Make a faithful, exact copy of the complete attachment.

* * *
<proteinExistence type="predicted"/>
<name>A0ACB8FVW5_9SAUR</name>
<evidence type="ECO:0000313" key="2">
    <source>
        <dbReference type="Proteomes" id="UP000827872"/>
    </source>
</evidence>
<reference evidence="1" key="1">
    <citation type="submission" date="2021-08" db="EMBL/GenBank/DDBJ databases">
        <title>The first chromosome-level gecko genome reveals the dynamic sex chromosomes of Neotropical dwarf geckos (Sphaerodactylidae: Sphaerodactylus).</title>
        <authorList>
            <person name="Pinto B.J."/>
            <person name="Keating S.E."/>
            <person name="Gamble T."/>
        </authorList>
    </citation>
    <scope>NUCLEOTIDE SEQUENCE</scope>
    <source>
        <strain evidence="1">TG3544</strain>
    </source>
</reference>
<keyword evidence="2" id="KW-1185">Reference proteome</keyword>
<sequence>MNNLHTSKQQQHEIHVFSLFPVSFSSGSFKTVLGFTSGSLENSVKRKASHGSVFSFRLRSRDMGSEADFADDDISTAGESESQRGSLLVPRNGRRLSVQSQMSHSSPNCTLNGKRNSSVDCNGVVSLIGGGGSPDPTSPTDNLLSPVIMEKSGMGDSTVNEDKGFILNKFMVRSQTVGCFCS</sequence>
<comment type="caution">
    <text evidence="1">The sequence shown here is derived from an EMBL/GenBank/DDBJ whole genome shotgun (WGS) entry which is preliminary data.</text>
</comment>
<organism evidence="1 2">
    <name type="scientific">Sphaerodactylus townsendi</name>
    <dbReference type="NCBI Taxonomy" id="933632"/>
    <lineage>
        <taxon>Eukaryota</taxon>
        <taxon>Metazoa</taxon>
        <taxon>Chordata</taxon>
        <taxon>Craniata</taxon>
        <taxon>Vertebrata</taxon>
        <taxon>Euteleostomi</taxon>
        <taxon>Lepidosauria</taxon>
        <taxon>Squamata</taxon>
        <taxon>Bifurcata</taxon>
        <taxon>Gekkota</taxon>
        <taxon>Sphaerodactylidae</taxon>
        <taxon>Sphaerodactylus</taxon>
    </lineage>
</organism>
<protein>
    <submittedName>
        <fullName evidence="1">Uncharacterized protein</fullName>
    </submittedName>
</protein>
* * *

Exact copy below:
<proteinExistence type="predicted"/>
<name>A0ACB8FVW5_9SAUR</name>
<evidence type="ECO:0000313" key="2">
    <source>
        <dbReference type="Proteomes" id="UP000827872"/>
    </source>
</evidence>
<reference evidence="1" key="1">
    <citation type="submission" date="2021-08" db="EMBL/GenBank/DDBJ databases">
        <title>The first chromosome-level gecko genome reveals the dynamic sex chromosomes of Neotropical dwarf geckos (Sphaerodactylidae: Sphaerodactylus).</title>
        <authorList>
            <person name="Pinto B.J."/>
            <person name="Keating S.E."/>
            <person name="Gamble T."/>
        </authorList>
    </citation>
    <scope>NUCLEOTIDE SEQUENCE</scope>
    <source>
        <strain evidence="1">TG3544</strain>
    </source>
</reference>
<keyword evidence="2" id="KW-1185">Reference proteome</keyword>
<sequence>MNNLHTSKQQQHEIHVFSLFPVSFSSGSFKTVLGFTSGSLENSVKRKASHGSVFSFRLRSRDMGSEADFADDDISTAGESESQRGSLLVPRNGRRLSVQSQMSHSSPNCTLNGKRNSSVDCNGVVSLIGGGGSPDPTSPTDNLLSPVIMEKSGMGDSTVNEDKGFILNKFMVRSQTVGCFCS</sequence>
<comment type="caution">
    <text evidence="1">The sequence shown here is derived from an EMBL/GenBank/DDBJ whole genome shotgun (WGS) entry which is preliminary data.</text>
</comment>
<organism evidence="1 2">
    <name type="scientific">Sphaerodactylus townsendi</name>
    <dbReference type="NCBI Taxonomy" id="933632"/>
    <lineage>
        <taxon>Eukaryota</taxon>
        <taxon>Metazoa</taxon>
        <taxon>Chordata</taxon>
        <taxon>Craniata</taxon>
        <taxon>Vertebrata</taxon>
        <taxon>Euteleostomi</taxon>
        <taxon>Lepidosauria</taxon>
        <taxon>Squamata</taxon>
        <taxon>Bifurcata</taxon>
        <taxon>Gekkota</taxon>
        <taxon>Sphaerodactylidae</taxon>
        <taxon>Sphaerodactylus</taxon>
    </lineage>
</organism>
<protein>
    <submittedName>
        <fullName evidence="1">Uncharacterized protein</fullName>
    </submittedName>
</protein>